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Chances are your high-net-worth (HNW) client needs your help developing an inheritance plan.

That’s because only 22% of HNW Canadians have such a plan, reveals research by RBC Wealth Management, conducted in collaboration with Scorpio Partnership.

This lack is all the more alarming considering an estimated $400 billion is expected to be transferred to the next generation.

Read: How to handle multijurisdictional planning

“Our research shows that inheritance typically begins at age 29, so Canadians need to act now to ensure their legacy lasts,” says Tony Maiorino, head of RBC Wealth Planning Services, in a release.

But the research shows that’s not happening:

  • Almost 60% of Canadian parents don’t feel confident that their children will preserve or grow their inheritance, yet nearly 70% list their kids as top inheritors.
  • Canadian children remain in the financial dark, with only 37% of their parents comfortable discussing all the details of their inheritance plans.
  • More than half (56%) of Canadian inheritors receive no guidance before receiving their financial windfall.

The earlier children are educated, the more confident they’ll be at making sound financial decisions. In fact, 66% of those who began their financial education before the age of 18 now rate themselves as confident.

Even when families do have the inheritance conversation, only one-third of HNW inheritors know how their benefactors want them to use that wealth. Only one-fifth receive guidance on the various options used to transfer wealth.

And what’s at stake isn’t merely personal.

“If the current generation is able to transfer its knowledge as well as its wealth effectively, it could increase the likelihood that future generations will be better prepared to preserve wealth, drive economic growth and give back to their communities,” says Douglas Guzman, group head at RBC Wealth Management and Insurance, in the report.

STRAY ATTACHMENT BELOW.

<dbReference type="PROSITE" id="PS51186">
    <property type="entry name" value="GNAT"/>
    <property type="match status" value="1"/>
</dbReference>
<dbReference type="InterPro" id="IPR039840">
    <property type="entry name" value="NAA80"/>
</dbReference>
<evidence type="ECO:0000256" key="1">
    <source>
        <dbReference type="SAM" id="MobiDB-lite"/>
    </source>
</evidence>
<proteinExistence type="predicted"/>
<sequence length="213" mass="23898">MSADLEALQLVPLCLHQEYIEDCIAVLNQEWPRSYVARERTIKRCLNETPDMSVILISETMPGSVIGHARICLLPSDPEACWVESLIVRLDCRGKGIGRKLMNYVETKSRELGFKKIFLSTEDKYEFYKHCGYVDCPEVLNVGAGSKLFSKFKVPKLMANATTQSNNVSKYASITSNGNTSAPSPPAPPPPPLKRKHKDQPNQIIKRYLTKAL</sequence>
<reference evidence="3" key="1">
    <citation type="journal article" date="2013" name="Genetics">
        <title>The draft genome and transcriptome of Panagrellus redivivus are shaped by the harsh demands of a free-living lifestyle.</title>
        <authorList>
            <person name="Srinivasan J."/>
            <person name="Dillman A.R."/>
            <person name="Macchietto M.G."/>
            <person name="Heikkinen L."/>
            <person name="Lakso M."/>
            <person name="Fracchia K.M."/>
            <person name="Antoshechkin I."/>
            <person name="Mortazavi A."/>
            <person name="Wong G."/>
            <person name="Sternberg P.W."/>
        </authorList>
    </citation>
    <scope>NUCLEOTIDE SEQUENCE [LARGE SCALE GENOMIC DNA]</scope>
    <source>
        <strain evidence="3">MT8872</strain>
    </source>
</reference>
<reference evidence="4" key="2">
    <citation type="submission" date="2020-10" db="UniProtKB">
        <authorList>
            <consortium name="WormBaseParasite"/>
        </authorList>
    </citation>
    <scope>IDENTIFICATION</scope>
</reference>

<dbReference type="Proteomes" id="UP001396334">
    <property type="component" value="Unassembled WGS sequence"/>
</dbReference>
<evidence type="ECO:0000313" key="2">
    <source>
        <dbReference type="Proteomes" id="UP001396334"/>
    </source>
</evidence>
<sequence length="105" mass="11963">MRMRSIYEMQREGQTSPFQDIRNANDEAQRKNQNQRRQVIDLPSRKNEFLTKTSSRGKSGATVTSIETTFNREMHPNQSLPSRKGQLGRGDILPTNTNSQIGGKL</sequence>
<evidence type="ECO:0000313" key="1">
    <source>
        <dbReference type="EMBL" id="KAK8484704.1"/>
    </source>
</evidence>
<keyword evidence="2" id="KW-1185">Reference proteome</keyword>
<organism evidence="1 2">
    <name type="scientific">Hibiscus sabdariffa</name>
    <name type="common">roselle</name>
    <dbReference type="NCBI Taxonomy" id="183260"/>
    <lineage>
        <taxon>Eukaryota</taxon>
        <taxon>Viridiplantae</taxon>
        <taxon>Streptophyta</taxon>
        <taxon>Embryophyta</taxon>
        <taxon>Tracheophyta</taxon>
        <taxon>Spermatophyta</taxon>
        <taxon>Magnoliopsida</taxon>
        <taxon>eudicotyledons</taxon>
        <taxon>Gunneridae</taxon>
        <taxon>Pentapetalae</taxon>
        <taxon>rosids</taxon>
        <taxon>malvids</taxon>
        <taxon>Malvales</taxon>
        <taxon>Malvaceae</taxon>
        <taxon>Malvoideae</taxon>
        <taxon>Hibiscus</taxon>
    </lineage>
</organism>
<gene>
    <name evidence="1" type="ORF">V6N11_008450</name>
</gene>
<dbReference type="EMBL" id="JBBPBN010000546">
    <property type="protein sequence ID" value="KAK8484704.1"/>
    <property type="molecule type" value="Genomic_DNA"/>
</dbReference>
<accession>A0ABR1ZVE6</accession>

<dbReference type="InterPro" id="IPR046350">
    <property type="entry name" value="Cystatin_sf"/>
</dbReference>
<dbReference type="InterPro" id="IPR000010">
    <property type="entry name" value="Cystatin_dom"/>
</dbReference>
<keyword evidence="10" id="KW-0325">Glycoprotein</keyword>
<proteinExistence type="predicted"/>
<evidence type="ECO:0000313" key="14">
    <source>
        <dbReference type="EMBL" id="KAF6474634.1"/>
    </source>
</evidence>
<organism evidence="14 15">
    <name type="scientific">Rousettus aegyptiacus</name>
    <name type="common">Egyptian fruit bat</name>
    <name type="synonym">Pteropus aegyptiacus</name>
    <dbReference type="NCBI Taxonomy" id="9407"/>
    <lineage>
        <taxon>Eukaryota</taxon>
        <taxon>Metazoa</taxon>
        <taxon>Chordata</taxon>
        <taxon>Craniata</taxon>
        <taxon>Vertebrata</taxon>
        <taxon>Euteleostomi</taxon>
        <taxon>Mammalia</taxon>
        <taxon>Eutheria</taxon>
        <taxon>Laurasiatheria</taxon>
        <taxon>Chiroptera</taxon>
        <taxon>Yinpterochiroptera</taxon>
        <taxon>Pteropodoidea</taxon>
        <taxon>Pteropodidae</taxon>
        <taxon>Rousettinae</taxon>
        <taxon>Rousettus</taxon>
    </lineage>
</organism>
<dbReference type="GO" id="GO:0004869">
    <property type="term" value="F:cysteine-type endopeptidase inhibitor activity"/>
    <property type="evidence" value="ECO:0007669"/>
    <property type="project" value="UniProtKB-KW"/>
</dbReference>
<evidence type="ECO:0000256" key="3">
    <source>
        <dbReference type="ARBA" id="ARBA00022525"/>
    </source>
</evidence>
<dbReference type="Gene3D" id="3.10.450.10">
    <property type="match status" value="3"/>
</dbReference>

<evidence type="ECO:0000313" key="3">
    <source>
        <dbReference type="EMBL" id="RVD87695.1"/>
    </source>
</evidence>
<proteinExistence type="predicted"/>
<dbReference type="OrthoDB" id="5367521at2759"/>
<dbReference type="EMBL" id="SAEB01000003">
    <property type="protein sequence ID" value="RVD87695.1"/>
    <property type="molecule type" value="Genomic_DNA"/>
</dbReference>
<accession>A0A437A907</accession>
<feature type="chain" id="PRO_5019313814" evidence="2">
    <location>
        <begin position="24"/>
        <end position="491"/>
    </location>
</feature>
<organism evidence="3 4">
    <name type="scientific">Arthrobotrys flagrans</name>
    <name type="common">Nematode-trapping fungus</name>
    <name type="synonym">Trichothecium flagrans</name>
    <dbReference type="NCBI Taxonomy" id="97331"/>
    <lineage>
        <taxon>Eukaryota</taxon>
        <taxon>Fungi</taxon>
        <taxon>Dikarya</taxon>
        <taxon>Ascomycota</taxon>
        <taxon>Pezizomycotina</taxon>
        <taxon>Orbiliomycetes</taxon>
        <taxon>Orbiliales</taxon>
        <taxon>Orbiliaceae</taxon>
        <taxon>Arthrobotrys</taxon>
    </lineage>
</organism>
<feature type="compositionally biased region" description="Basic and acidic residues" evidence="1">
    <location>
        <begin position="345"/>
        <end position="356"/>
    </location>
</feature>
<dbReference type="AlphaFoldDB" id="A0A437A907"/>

Read: Estate planning for diverse communities

How advisors can help

The research shows both family and advisors are important sources for financial education. The top-three ways respondents learn about wealth and money are from:

  • family conversations (48% of Canadian respondents),
  • meetings with their private bankers or with their financial advisors (also 48%) and
  • reviewing information received from their financial advisors (40%).

(Results don’t equal 100% because respondents could choose more than one answer.)

Canadians, in particular, seek out knowledgeable people to build their wealth knowledge (57%), compared to Americans (53%) and the British (41%).

Financial literacy programs offered by financial advisors are cited by only 12% of Canadian respondents as a learning method. However, the report suggests both informal and structured learning — as with a literacy program — will better help your client preserve wealth for future generations.

About the research

The research, conducted in summer 2016, surveyed 3,105 HNW people with an average net worth of US$4.5 million. The survey included 1,054 Canadians with an average net worth of $3.8 million. Respondents included men, women, professionals, retirees and business owners, as well as givers and receivers of wealth.

Also read: KY(A)C: Know your (affluent) client

Originally published on Advisor.ca
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